How Corbyn is tapping into wisdom of the Bernie Sanders campaign
Momentum, the grassroots body backing Labour, has brought in help from the US
Jeremy Corbyn in Blythe, northeast England, on Monday: “He’s a genuine principled man who means what he says and says what he means,” says Labour’s Chris Williamson. Photograph: Scott Heppell/AFP/Getty Images
Under a sycamore tree in the corner of a car park in Derby, Jeremy Parkin was surrounded by about 100 people as he gave them a crash course in “persuasion canvassing”. On a white board next to him, underneath Jeremy Corbyn’s name, were the words “Trident, IRA, weak, old”.
Labour’s Chris Williamson lost Derby North to the Conservatives in 2015 by just 41 votes, and it is one of the few seats Labour believes it can win back on Thursday. Momentum, the group set up to support Corbyn two years ago, has sent activists from all over the country to help Williamson, one of the most left-wing Labour candidates standing in the election.
Parkin (27), from San Francisco, is one of a number of veterans from Bernie Sanders’s campaign whom Momentum has brought to Britain to help in the campaign. The Americans brought with them a number of digital tools, including the website My Nearest Marginal, which helps activists determine where they are most useful, a phone-banking app, and peer-to-peer texting.
Parkin says that Labour canvassers were very good at identifying supporters on the doorstep but they don’t know how to go about persuading people who are undecided.
“We’re talking about how to empathise with voters, how to isolate key objections so we can really overcome those and make canvassers only have to focus on one thing, as opposed to talking about the entire manifesto, which can be really overwhelming for people. It’s about focusing on key issues, empathising with voters and coming at it from a place of real authenticity and curiosity and it creates incredible conversations,” he says.
The words on the white board are some of the issues that come up on the doorstep about Corbyn and Parkin says it is important to listen to these objections rather than telling them why they are wrong.
“Validate people’s emotions. People vote based on emotion, not based on facts. So you have to acknowledge that. Isolate their objection just by asking what their biggest concern is, and what you’ve done there is you’ve really reached this person. You’ve shown that you really care about them. It’s not about the party, it’s not about Corbyn, it’s not about your local MP. It’s about you and me, here on your doorstep right now. The immediacy of that moment can create a fantastic opportunity to reach someone, to create an emotional memory which then triggers a voting impulse later on,” he says.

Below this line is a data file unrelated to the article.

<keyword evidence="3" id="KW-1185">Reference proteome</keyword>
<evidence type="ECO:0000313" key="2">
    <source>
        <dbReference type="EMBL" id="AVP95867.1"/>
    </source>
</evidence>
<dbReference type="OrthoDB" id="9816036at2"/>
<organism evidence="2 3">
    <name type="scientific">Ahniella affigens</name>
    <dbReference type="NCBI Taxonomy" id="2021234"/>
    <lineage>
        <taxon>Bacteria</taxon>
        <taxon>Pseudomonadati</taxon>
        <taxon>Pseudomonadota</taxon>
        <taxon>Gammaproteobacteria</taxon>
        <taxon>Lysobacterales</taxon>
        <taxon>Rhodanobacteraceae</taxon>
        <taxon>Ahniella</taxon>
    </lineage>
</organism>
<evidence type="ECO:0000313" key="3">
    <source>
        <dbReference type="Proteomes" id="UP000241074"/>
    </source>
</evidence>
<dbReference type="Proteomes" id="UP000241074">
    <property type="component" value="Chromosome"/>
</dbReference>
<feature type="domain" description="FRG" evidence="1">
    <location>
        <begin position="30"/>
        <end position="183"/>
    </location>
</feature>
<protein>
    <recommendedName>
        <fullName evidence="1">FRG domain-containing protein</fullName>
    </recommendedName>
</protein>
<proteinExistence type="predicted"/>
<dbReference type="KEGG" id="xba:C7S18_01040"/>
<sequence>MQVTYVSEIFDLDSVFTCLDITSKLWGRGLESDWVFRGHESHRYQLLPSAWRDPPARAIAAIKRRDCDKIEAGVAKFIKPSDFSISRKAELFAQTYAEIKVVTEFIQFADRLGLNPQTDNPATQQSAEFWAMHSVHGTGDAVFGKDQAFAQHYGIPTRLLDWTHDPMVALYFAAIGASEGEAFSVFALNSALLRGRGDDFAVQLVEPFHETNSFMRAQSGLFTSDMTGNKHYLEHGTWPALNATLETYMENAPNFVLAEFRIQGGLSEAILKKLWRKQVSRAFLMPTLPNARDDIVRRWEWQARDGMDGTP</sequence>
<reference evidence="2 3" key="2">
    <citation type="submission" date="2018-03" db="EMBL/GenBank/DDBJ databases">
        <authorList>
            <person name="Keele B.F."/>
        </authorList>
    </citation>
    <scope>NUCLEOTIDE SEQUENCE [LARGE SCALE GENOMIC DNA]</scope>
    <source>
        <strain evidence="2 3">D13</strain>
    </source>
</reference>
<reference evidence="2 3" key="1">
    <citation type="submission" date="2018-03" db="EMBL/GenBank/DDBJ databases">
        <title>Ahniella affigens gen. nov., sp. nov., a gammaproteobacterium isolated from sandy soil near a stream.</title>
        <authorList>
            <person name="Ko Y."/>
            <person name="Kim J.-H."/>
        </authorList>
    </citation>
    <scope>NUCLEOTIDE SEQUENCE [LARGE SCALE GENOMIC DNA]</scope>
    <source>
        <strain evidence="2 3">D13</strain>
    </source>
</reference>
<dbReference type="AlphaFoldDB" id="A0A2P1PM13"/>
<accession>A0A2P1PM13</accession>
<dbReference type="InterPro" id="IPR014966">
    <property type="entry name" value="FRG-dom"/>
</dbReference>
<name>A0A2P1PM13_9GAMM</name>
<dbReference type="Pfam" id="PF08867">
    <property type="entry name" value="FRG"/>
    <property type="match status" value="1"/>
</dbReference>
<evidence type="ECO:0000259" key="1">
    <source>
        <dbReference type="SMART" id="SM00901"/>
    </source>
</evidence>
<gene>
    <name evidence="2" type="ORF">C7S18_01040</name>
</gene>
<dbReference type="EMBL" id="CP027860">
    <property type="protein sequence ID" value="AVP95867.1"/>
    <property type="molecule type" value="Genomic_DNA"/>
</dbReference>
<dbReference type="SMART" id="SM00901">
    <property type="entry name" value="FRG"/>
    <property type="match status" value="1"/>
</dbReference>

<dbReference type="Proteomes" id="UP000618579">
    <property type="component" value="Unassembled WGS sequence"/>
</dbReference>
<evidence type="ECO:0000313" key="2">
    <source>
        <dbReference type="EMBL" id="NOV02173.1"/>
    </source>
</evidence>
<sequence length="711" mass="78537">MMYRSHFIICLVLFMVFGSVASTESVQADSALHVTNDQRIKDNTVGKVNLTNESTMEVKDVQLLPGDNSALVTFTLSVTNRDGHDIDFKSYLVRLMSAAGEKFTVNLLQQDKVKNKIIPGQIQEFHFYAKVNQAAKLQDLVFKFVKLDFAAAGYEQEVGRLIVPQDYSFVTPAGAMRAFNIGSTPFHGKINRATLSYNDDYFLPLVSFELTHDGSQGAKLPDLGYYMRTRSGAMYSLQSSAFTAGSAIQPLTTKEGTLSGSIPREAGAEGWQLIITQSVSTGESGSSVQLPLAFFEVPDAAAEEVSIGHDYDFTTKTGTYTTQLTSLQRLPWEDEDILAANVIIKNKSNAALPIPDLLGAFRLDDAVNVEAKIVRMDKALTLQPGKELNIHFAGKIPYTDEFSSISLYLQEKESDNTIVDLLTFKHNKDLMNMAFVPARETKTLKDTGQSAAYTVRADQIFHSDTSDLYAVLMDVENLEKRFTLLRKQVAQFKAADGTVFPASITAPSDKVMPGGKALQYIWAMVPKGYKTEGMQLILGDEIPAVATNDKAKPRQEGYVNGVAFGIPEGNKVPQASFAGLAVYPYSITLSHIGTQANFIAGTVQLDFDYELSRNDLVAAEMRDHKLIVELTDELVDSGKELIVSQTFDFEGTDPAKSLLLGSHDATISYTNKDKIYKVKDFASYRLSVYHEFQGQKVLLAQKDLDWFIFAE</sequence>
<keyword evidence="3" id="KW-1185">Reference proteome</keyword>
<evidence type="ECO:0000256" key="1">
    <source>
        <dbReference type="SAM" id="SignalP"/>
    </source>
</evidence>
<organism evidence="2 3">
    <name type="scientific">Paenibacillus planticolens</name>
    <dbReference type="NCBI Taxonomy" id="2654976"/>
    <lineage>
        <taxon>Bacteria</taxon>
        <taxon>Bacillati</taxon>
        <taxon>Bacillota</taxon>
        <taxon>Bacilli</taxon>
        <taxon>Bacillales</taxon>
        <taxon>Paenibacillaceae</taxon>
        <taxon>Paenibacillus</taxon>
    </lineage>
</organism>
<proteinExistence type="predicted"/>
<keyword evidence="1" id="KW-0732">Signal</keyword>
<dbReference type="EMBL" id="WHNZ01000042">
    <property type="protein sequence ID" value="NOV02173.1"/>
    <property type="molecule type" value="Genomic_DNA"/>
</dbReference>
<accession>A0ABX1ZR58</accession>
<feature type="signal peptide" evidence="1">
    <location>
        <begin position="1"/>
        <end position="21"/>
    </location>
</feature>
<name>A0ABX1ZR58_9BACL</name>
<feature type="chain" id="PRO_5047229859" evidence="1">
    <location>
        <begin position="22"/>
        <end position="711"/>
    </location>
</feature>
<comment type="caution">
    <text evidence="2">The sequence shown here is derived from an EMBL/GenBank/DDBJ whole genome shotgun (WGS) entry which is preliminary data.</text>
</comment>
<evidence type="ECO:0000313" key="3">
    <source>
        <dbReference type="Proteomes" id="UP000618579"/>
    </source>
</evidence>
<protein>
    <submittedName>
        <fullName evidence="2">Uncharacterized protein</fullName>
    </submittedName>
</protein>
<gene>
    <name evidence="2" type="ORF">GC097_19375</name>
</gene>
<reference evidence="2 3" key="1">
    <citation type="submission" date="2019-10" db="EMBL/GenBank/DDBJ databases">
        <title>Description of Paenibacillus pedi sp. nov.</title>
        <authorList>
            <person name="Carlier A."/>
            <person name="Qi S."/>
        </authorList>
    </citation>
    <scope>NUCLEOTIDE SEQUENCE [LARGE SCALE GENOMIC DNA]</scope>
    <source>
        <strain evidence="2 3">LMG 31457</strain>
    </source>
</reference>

Parkin says the same techniques they used in the Sanders campaign work in Britain, despite differences in the political system and culture. Williamson’s challenge in Derby North is greater than at first sight, however, because Ukip won more than 6,500 votes in 2015, most of which are expected to go to the Conservatives this week.
“I think many of them will come over to Labour. We’ll not get them all obviously, some of them will go over to the Tories, some will stay with Ukip, some won’t vote. And there’s a significant proportion you know who are very attracted by Labour’s programme in terms of bringing back the utilities and the railways into public ownership again. It’s taking back control,” Williamson says.
He admits that some voters in Derby North dislike Corbyn but claims that most of those who say it is a dealbreaker were never planning to vote Labour. And he points out that, while Theresa May’s popularity has nosedived since the start of the campaign, Corbyn’s has improved.
“I think people, when they see Jeremy as they have in the course of this campaign are very attracted not just by his policies but him as a man. He’s a genuine principled man who means what he says and says what he means,” he says.
“For many years, people have been sick to death and have been calling for an alternative to the sort of triangulated policymaking process, leaders who are influenced by focus groups and things like that and are just really saying what they think people want to hear.
“Tony Benn characterised those sort of politicians as weathercocks and he said he preferred politicians who were signposts. Jeremy Corbyn has been an absolute signpost for the past 30 years and he’s been on the right side of history for the past 30 years.”